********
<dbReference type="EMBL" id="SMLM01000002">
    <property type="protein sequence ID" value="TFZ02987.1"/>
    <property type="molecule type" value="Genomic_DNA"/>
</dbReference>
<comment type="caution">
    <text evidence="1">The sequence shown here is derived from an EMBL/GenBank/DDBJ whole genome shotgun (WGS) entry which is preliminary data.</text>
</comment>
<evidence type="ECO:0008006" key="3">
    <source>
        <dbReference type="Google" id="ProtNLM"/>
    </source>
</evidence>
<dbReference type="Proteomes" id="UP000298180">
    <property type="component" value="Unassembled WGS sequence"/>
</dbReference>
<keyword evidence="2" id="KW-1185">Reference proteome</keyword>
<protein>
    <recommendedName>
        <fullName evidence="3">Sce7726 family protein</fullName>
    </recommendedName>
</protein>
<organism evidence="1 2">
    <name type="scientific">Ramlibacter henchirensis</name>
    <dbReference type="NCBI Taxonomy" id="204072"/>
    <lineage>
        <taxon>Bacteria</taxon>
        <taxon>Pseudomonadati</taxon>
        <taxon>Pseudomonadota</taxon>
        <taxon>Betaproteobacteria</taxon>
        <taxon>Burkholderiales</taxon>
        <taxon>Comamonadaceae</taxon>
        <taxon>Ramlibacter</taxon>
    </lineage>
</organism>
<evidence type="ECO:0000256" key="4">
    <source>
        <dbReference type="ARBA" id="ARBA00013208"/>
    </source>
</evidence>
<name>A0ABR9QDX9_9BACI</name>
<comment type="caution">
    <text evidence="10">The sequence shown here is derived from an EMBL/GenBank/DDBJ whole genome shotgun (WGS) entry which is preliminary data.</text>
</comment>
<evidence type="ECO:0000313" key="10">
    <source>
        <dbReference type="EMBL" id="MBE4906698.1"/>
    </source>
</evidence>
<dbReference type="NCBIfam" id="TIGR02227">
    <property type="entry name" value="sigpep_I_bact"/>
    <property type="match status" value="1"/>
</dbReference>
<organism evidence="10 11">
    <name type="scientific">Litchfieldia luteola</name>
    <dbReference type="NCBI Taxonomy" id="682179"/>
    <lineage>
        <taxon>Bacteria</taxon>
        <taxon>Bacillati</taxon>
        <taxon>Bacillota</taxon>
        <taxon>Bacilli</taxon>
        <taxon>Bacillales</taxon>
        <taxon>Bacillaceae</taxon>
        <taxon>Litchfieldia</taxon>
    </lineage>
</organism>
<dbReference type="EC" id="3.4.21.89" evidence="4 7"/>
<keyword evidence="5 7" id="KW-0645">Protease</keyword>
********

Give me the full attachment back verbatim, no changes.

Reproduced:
<dbReference type="EMBL" id="SMLM01000002">
    <property type="protein sequence ID" value="TFZ02987.1"/>
    <property type="molecule type" value="Genomic_DNA"/>
</dbReference>
<comment type="caution">
    <text evidence="1">The sequence shown here is derived from an EMBL/GenBank/DDBJ whole genome shotgun (WGS) entry which is preliminary data.</text>
</comment>
<evidence type="ECO:0008006" key="3">
    <source>
        <dbReference type="Google" id="ProtNLM"/>
    </source>
</evidence>
<dbReference type="Proteomes" id="UP000298180">
    <property type="component" value="Unassembled WGS sequence"/>
</dbReference>
<keyword evidence="2" id="KW-1185">Reference proteome</keyword>
<protein>
    <recommendedName>
        <fullName evidence="3">Sce7726 family protein</fullName>
    </recommendedName>
</protein>
<organism evidence="1 2">
    <name type="scientific">Ramlibacter henchirensis</name>
    <dbReference type="NCBI Taxonomy" id="204072"/>
    <lineage>
        <taxon>Bacteria</taxon>
        <taxon>Pseudomonadati</taxon>
        <taxon>Pseudomonadota</taxon>
        <taxon>Betaproteobacteria</taxon>
        <taxon>Burkholderiales</taxon>
        <taxon>Comamonadaceae</taxon>
        <taxon>Ramlibacter</taxon>
    </lineage>
</organism>
<evidence type="ECO:0000256" key="4">
    <source>
        <dbReference type="ARBA" id="ARBA00013208"/>
    </source>
</evidence>
<name>A0ABR9QDX9_9BACI</name>
<comment type="caution">
    <text evidence="10">The sequence shown here is derived from an EMBL/GenBank/DDBJ whole genome shotgun (WGS) entry which is preliminary data.</text>
</comment>
<evidence type="ECO:0000313" key="10">
    <source>
        <dbReference type="EMBL" id="MBE4906698.1"/>
    </source>
</evidence>
<dbReference type="NCBIfam" id="TIGR02227">
    <property type="entry name" value="sigpep_I_bact"/>
    <property type="match status" value="1"/>
</dbReference>
<organism evidence="10 11">
    <name type="scientific">Litchfieldia luteola</name>
    <dbReference type="NCBI Taxonomy" id="682179"/>
    <lineage>
        <taxon>Bacteria</taxon>
        <taxon>Bacillati</taxon>
        <taxon>Bacillota</taxon>
        <taxon>Bacilli</taxon>
        <taxon>Bacillales</taxon>
        <taxon>Bacillaceae</taxon>
        <taxon>Litchfieldia</taxon>
    </lineage>
</organism>
<dbReference type="EC" id="3.4.21.89" evidence="4 7"/>
<keyword evidence="5 7" id="KW-0645">Protease</keyword>